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I have the question which is mentioned in the above picture. It is trying to find the derivative of f with respect to weight matrix W1. Can any one help me how I can accomplish that?

I solved in this way :

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  • $\begingroup$ Do you mind telling me what book that is from @DukeLover? $\endgroup$ – Bucephalus Jan 21 '18 at 13:32
  • $\begingroup$ @DukeLover you should employ chain rule for derivative. $\endgroup$ – Media Jan 21 '18 at 15:48
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    $\begingroup$ @Bucephalus Andrew Ng's Stanford classes $\endgroup$ – DukeLover Jan 23 '18 at 5:54
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You are missing one little step here. At the output node the backpropagation algorithm starts with the loss function $L$. You want to find out how much the weight $w_1$ impacts our loss function thus

$\frac{\partial L}{\partial w_1}$.

We can break this down with the chain rule as

$\frac{\partial L}{\partial w_1} = \frac{\partial L}{\partial f} \frac{\partial f}{\partial w_1} = \frac{\partial L}{\partial f} \frac{\partial f}{\partial \sigma} \frac{\partial \sigma}{\partial w_1}$.

Why do we do this?

We do this to simplify the math. Because the $L$ is a function of $f$ and $f$ is a function of $\sigma$ and $\sigma$ is a function of the weights. But if we ignore the loss function for now.

How do we calculate $\frac{\partial f}{\partial w^2_{i, j}}$?

$\frac{\partial f}{\partial w^2_{i,j}} = \frac{\partial f}{\partial h^2_i} \frac{\partial h^2_i}{\partial w^2_1}$

$f = h_1^2 w_{1,1}^3 + h_2^2 w_{2,1}^3$

$\frac{\partial f}{\partial h^2_i} = w_{i, 1}^3$

$\frac{\partial h^2_i}{\partial w^2_1} = \sigma(W^2h^1) (1 - \sigma(W^2h^1))$

Backpropagation

Based on this answer we can see that $h_i^2$ is a function of the inputs from the previous layer and the activation at the neuron. Thus, we can substitute this function into our equation and continue taking the derivatives and we can see how the error propagates backwards through the network.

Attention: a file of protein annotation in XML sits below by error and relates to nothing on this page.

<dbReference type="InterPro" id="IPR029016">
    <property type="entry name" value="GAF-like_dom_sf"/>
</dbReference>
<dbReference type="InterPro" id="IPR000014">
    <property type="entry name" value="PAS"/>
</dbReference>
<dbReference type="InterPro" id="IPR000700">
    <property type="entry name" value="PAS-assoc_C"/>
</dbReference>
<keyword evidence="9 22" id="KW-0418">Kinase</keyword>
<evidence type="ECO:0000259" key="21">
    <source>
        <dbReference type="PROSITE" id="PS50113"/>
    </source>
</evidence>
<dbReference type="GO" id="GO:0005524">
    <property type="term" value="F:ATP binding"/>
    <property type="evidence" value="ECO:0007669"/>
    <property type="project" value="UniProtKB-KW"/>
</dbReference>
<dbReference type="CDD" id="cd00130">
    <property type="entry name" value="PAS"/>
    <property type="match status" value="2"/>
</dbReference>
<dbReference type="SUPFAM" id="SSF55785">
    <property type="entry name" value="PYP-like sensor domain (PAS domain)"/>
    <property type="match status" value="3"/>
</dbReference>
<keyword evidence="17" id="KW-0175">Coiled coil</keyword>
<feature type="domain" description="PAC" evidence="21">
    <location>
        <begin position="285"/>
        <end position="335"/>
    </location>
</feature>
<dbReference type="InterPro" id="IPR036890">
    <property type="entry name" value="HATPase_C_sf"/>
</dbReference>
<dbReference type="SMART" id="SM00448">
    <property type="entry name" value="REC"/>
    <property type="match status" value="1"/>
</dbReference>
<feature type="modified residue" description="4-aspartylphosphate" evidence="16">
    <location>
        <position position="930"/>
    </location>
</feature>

$\frac{\partial f}{\partial w^1_{i,j}} = \frac{\partial f}{\partial h^2_i} \frac{\partial h^2_i}{\partial h^1_i} \frac{\partial h^1_i}{\partial w^1_{i,j}}$


(Update)

The answer

This may not be correct, the work needs to be checked.

$f = \begin{bmatrix} w_{11}^3 & w_{21}^3 \end{bmatrix} \begin{bmatrix} h_{1}^2 \\ h_{2}^2 \end{bmatrix} = \textbf{W}^3\textbf{h}^2$

$\textbf{h}^2 = \begin{bmatrix} h_{1}^2 \\ h_{2}^2 \end{bmatrix} = \sigma(\begin{bmatrix} w_{11}^2 & w_{21}^2 \\ w_{21}^2 & w_{22}^2\end{bmatrix} \begin{bmatrix} h_{1}^1 \\ h_{2}^1 \end{bmatrix}) = \sigma(\textbf{W}^2\textbf{h}^1)$

$\textbf{h}^1 = \begin{bmatrix} h_{1}^1 \\ h_{2}^1 \end{bmatrix} = \sigma(\begin{bmatrix} w_{11}^1 & w_{21}^1 \\ w_{21}^1 & w_{22}^1\end{bmatrix} \begin{bmatrix} x_{1} \\ x_{2} \end{bmatrix}) = \sigma(\textbf{W}^1\textbf{X})$

Then using the chain rule

$\frac{\partial f}{\partial \textbf{W}^1} = \frac{\partial f}{\partial \textbf{h}^2} \frac{\partial \textbf{h}^2}{\partial \textbf{h}^1} \frac{\partial \textbf{h}^1}{\partial \textbf{W}^1} = \textbf{W}^3 * \sigma(\textbf{W}^2\textbf{h}^1)(1-\sigma(\textbf{W}^2\textbf{h}^1)) * \sigma(\textbf{W}^1\textbf{X})(1-\sigma(\textbf{W}^1\textbf{X}))$

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  • $\begingroup$ hi @JahKnows I have updated the question , with the approach i had taken. Can you please check the approach once ? If I am missing on something. $\endgroup$ – DukeLover Jan 23 '18 at 5:52
  • $\begingroup$ I'm a bit confused with what you have written. I will append my answer with the full answer as I have computed it. However, it may not be entirely correct. $\endgroup$ – JahKnows Jan 23 '18 at 6:26

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